Optics that studies the behavior and properties of light, including its interactions with matter and the construction of instruments that use or detect it. Optics usually describes the behavior of visible, ultraviolet, and infrared light. Although, since light is an electromagnetic wave, other forms of electromagnetic radiation such as X-rays, microwaves, and radio waves exhibit similar properties.
- Geometric Optics (Tatum)
- This “book” is not intended to be a vast, definitive treatment of everything that is known about geometric optics. It covers, rather, the geometric optics of first-year students, whom it will either help or confuse yet further, though I hope the former. The part of geometric optics that often causes the most difficulty, particularly in getting the right answer for homework or examination problems, is the vexing matter of sign conventions in lens and mirror calculations.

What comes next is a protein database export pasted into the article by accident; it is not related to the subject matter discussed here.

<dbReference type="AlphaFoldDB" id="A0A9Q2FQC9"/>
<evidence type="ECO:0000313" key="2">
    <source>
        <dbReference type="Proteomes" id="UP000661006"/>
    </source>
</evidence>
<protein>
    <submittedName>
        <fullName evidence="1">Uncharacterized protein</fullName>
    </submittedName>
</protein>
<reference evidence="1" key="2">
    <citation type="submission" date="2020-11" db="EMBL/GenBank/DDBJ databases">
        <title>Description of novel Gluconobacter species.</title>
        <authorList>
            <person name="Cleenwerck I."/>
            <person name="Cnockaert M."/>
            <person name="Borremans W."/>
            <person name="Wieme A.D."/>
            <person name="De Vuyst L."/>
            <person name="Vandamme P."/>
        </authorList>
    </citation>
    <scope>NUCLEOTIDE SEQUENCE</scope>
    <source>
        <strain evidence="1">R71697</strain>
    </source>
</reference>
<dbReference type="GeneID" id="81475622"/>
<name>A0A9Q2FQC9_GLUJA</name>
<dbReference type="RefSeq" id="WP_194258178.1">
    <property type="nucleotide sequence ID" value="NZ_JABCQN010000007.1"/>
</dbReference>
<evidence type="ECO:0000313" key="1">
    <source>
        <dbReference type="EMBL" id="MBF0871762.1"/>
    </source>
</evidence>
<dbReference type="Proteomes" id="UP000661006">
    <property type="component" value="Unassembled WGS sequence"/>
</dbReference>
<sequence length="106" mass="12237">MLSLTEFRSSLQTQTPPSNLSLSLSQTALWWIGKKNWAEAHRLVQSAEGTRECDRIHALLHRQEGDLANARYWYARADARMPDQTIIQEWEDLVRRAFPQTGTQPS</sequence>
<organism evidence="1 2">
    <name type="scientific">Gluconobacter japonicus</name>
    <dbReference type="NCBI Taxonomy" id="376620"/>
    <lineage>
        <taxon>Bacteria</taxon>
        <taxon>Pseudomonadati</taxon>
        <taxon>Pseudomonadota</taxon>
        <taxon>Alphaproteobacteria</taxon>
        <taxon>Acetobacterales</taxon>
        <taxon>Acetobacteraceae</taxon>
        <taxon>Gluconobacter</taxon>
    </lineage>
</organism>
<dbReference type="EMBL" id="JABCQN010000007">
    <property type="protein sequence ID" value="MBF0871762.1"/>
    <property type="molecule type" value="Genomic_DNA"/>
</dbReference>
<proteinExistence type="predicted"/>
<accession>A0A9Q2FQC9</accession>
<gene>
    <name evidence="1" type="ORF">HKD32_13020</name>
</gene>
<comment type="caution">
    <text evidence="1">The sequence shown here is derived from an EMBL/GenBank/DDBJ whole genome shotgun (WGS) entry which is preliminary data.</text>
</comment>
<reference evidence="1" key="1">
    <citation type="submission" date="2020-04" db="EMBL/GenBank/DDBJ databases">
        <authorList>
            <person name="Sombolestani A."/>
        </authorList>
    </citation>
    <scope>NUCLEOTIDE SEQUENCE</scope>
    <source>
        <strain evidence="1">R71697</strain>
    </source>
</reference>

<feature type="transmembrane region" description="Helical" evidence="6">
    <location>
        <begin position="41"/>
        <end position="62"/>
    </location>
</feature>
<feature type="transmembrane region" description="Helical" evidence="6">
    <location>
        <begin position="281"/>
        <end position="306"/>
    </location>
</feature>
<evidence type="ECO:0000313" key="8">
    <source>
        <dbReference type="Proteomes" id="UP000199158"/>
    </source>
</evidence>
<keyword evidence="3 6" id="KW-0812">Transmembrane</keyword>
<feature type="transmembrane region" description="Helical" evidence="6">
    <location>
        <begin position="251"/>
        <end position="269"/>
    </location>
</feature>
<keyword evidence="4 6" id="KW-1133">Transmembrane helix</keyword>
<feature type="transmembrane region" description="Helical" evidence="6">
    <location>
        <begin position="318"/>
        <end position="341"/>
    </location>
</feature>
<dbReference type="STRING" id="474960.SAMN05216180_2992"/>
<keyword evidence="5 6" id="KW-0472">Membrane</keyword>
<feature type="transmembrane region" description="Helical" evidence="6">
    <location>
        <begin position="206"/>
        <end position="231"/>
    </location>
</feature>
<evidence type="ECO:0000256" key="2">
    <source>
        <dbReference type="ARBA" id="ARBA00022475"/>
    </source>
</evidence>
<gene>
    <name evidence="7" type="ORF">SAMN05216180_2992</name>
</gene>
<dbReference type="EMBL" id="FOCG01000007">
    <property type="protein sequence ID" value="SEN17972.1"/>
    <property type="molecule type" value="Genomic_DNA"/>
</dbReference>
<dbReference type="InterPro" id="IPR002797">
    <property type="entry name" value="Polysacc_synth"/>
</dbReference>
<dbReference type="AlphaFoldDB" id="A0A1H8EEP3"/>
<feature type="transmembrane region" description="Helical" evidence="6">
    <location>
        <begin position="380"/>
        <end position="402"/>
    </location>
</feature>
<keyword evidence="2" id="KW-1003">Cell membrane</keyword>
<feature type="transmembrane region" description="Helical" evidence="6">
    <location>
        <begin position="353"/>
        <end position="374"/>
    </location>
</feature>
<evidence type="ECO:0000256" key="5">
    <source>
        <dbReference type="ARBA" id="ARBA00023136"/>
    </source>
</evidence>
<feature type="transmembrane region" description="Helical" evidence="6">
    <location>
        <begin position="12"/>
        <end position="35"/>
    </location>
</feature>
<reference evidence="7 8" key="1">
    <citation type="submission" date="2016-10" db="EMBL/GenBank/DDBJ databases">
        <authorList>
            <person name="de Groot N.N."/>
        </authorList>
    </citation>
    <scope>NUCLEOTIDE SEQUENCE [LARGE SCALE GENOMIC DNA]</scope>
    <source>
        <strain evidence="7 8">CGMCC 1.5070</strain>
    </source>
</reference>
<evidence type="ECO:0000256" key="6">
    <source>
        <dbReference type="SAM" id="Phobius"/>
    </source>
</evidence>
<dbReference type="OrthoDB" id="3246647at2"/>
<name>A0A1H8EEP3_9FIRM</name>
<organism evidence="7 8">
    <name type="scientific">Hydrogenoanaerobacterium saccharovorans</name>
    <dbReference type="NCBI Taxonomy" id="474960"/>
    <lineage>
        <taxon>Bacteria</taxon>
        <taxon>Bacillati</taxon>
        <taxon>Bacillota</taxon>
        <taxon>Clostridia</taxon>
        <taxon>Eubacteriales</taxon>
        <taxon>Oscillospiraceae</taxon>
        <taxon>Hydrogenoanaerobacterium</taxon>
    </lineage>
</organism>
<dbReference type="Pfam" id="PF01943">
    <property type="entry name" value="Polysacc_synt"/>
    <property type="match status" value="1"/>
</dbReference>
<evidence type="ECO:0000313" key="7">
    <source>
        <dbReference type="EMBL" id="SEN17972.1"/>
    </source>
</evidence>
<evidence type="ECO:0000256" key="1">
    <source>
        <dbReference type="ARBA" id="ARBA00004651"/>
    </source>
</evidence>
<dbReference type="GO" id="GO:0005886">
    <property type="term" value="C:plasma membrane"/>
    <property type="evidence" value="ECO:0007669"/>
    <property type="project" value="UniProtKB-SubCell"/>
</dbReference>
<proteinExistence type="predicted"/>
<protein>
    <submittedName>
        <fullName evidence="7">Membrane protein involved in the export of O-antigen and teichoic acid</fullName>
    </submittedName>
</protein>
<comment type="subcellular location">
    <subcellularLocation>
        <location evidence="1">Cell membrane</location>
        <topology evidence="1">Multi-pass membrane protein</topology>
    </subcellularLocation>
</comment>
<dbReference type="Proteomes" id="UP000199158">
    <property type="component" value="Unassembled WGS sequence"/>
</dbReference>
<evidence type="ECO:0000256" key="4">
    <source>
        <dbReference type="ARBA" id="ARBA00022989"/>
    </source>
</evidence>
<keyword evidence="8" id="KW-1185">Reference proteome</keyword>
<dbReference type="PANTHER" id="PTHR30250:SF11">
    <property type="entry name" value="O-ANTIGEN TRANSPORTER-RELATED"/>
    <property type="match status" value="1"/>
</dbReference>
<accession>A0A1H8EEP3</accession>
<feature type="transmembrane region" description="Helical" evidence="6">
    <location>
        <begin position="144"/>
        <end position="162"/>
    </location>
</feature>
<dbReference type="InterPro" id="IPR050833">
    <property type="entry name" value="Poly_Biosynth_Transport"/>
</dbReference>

- Physical Optics (Tatum)
- Physical optics, or wave optics, is the branch of optics that studies interference, diffraction, polarization, and other phenomena for which the ray approximation of geometric optics is not valid.
- Optics (Konijnenberg, Adam, and Urbach)
- This book treats optics at the level of students in the later stage of their bachelor or the beginning of their master. It is assumed that the student is familiar with Maxwell’s equations. Although the book takes account of the fact that optics is part of electromagnetism, special emphasis is put on the usefulness of approximate models of optics, their hierarchy and limits of validity. Approximate models such as geometrical optics and paraxial geometrical optics are treated extensively.